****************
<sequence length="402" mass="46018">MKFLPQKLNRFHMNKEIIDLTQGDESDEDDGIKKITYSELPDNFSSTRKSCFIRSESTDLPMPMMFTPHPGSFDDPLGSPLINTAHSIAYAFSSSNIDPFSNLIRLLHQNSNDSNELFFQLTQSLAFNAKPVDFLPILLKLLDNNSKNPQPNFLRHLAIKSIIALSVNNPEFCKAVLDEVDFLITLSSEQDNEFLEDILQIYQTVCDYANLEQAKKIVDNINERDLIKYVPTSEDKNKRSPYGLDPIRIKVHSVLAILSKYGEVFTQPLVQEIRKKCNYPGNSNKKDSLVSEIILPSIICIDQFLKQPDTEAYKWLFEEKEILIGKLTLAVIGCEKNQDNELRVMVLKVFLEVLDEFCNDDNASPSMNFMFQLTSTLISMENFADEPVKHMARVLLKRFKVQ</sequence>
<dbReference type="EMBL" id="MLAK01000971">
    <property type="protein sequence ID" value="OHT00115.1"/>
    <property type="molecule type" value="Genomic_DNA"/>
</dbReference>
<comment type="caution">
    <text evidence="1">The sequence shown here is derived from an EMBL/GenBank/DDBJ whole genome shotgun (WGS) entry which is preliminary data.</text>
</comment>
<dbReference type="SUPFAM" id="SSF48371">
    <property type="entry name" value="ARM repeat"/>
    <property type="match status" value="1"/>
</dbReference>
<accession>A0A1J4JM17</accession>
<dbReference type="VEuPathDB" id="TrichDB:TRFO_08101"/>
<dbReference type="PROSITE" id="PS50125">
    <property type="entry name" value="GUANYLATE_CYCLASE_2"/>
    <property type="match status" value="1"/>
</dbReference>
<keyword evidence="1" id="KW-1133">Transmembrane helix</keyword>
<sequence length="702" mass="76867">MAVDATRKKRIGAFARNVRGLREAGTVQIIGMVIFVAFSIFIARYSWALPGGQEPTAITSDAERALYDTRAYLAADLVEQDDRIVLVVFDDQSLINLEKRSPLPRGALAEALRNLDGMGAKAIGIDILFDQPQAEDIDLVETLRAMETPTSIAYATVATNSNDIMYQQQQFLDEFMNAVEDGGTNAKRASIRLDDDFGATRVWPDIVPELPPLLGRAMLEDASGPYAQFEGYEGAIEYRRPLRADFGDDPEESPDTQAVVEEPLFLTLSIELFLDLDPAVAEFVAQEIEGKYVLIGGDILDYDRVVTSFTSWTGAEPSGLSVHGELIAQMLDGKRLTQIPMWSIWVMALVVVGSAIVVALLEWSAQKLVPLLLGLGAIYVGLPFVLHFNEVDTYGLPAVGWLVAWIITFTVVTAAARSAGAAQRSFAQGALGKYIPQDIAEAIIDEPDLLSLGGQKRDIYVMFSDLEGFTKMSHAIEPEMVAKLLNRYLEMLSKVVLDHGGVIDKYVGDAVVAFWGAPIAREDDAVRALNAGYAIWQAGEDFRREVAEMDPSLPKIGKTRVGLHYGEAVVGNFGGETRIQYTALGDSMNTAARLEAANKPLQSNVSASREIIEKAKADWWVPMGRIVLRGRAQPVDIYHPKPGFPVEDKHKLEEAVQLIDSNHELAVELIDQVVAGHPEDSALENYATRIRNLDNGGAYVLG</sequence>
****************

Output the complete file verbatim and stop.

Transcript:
<sequence length="402" mass="46018">MKFLPQKLNRFHMNKEIIDLTQGDESDEDDGIKKITYSELPDNFSSTRKSCFIRSESTDLPMPMMFTPHPGSFDDPLGSPLINTAHSIAYAFSSSNIDPFSNLIRLLHQNSNDSNELFFQLTQSLAFNAKPVDFLPILLKLLDNNSKNPQPNFLRHLAIKSIIALSVNNPEFCKAVLDEVDFLITLSSEQDNEFLEDILQIYQTVCDYANLEQAKKIVDNINERDLIKYVPTSEDKNKRSPYGLDPIRIKVHSVLAILSKYGEVFTQPLVQEIRKKCNYPGNSNKKDSLVSEIILPSIICIDQFLKQPDTEAYKWLFEEKEILIGKLTLAVIGCEKNQDNELRVMVLKVFLEVLDEFCNDDNASPSMNFMFQLTSTLISMENFADEPVKHMARVLLKRFKVQ</sequence>
<dbReference type="EMBL" id="MLAK01000971">
    <property type="protein sequence ID" value="OHT00115.1"/>
    <property type="molecule type" value="Genomic_DNA"/>
</dbReference>
<comment type="caution">
    <text evidence="1">The sequence shown here is derived from an EMBL/GenBank/DDBJ whole genome shotgun (WGS) entry which is preliminary data.</text>
</comment>
<dbReference type="SUPFAM" id="SSF48371">
    <property type="entry name" value="ARM repeat"/>
    <property type="match status" value="1"/>
</dbReference>
<accession>A0A1J4JM17</accession>
<dbReference type="VEuPathDB" id="TrichDB:TRFO_08101"/>
<dbReference type="PROSITE" id="PS50125">
    <property type="entry name" value="GUANYLATE_CYCLASE_2"/>
    <property type="match status" value="1"/>
</dbReference>
<keyword evidence="1" id="KW-1133">Transmembrane helix</keyword>
<sequence length="702" mass="76867">MAVDATRKKRIGAFARNVRGLREAGTVQIIGMVIFVAFSIFIARYSWALPGGQEPTAITSDAERALYDTRAYLAADLVEQDDRIVLVVFDDQSLINLEKRSPLPRGALAEALRNLDGMGAKAIGIDILFDQPQAEDIDLVETLRAMETPTSIAYATVATNSNDIMYQQQQFLDEFMNAVEDGGTNAKRASIRLDDDFGATRVWPDIVPELPPLLGRAMLEDASGPYAQFEGYEGAIEYRRPLRADFGDDPEESPDTQAVVEEPLFLTLSIELFLDLDPAVAEFVAQEIEGKYVLIGGDILDYDRVVTSFTSWTGAEPSGLSVHGELIAQMLDGKRLTQIPMWSIWVMALVVVGSAIVVALLEWSAQKLVPLLLGLGAIYVGLPFVLHFNEVDTYGLPAVGWLVAWIITFTVVTAAARSAGAAQRSFAQGALGKYIPQDIAEAIIDEPDLLSLGGQKRDIYVMFSDLEGFTKMSHAIEPEMVAKLLNRYLEMLSKVVLDHGGVIDKYVGDAVVAFWGAPIAREDDAVRALNAGYAIWQAGEDFRREVAEMDPSLPKIGKTRVGLHYGEAVVGNFGGETRIQYTALGDSMNTAARLEAANKPLQSNVSASREIIEKAKADWWVPMGRIVLRGRAQPVDIYHPKPGFPVEDKHKLEEAVQLIDSNHELAVELIDQVVAGHPEDSALENYATRIRNLDNGGAYVLG</sequence>